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Variability and Delay in Telestroke Physician Alert among Spokes in a Telestroke Network: A Need for Metric Benchmarks.
J Stroke Cerebrovasc Dis 2019; :104332JS

Abstract

INTRODUCTION

Telestroke has increased access to acute management of ischemic stroke in areas that lack stroke care expertise, yet delays persist in evaluation and treatment. We describe variation in time to alert a telestroke physician of suspected acute ischemic stroke patients potentially eligible for acute stroke therapies among community hospitals in our telestroke network, and explore demographic and spoke-related characteristics associated with delays.

METHODS

From our telestroke registry, we identified suspected acute ischemic stroke patients who arrived within 6 hours of symptom onset and underwent video consultation at 1 of 17 community hospitals in our hub-and-spoke network. We compared time between patient arrival to telestroke alert (door-to-page-time) and to tissue plasminogen activator (tPA) administration for eligible patients (door-to-needle-time). We identified factors associated with prolonged metrics.

RESULTS

Of 1020 cases between 9/2015 and 3/2017, 47% received tPA. Sixty percent had door-to-page-time more than 15 minutes (median 19.5; IQR, 11-34). Door-to-page-time more than 15 minutes was associated with an 8-fold increase in likelihood of door-to-needle-time more than 60 minutes. Patients with severe stroke experienced faster door-to-page-times. Hospitals with more beds had prolonged door-to-page-time. Full time in-house neurology presence, even when not covering emergent consultations, was associated with faster door-to-page-time over telestroke. Seventy-one percent of patients underwent CT brain prior to the telestroke physician alert; this scenario delayed door-to-page and door-to-needle times.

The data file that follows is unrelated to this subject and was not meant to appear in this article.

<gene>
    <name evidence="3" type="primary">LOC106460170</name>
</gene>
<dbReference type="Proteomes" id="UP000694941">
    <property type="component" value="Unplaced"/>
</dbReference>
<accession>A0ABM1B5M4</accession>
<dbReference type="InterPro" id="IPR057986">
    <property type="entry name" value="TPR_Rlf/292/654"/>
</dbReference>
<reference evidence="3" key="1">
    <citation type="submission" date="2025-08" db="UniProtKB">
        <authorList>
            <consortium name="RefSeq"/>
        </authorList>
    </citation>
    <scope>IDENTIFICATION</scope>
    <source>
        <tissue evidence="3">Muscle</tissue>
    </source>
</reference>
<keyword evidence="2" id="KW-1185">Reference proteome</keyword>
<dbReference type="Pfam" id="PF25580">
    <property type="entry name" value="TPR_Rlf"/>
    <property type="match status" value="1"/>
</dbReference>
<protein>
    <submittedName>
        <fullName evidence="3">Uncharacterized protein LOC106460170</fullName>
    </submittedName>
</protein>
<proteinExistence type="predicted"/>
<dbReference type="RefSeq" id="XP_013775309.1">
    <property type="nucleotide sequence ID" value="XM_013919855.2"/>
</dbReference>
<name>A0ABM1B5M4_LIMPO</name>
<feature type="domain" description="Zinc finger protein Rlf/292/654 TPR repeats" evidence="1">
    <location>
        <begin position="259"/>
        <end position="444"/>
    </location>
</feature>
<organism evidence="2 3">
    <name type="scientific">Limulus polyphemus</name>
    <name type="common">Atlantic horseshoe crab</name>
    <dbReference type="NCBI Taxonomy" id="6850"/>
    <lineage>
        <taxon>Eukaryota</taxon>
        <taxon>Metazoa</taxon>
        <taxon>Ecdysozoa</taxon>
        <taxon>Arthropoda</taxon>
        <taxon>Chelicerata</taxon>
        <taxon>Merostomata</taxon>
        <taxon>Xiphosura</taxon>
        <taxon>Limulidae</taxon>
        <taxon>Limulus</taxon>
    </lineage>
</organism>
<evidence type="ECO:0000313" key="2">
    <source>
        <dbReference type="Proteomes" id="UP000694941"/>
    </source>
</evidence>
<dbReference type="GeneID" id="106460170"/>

CONCLUSIONS

Door-to-page-time varied considerably among spokes. Awaiting CT scan prior to alerting the telestroke consultant of a stroke code delayed metrics. Telestroke physician alert standards are needed, as are educational initiatives on acute ischemic stroke management and workflow.

Authors+Show Affiliations

Department of Neurology, University of Texas Health Science Center at Houston McGovern Medical School, Houston, Texas. Electronic address: amanda.l.jagolino@uth.tmc.edu.Department of Neurology, University of Texas Health Science Center at Houston McGovern Medical School, Houston, Texas.Department of Neurology, University of Texas Health Science Center at Houston McGovern Medical School, Houston, Texas.Department of Neurology, University of Texas Health Science Center at Houston McGovern Medical School, Houston, Texas.Department of Neurology, University of Texas Health Science Center at Houston McGovern Medical School, Houston, Texas.Department of Neurology, University of Texas Health Science Center at Houston McGovern Medical School, Houston, Texas.Department of Neurology, University of Texas Health Science Center at Houston McGovern Medical School, Houston, Texas.Department of Neurology, University of Texas Health Science Center at Houston McGovern Medical School, Houston, Texas.Institute for Stroke and Cerebrovascular Disease, Department of Neurology, Houston, Texas; University of Texas Health Science Center at Houston McGovern Medical School, Houston, Texas.Department of Neurology, University of Texas Health Science Center at Houston McGovern Medical School, Houston, Texas.

Pub Type(s)

Journal Article

Language

eng

PubMed ID

31439524

Citation

Jagolino-Cole, Amanda L., et al. "Variability and Delay in Telestroke Physician Alert Among Spokes in a Telestroke Network: a Need for Metric Benchmarks." Journal of Stroke and Cerebrovascular Diseases : the Official Journal of National Stroke Association, 2019, p. 104332.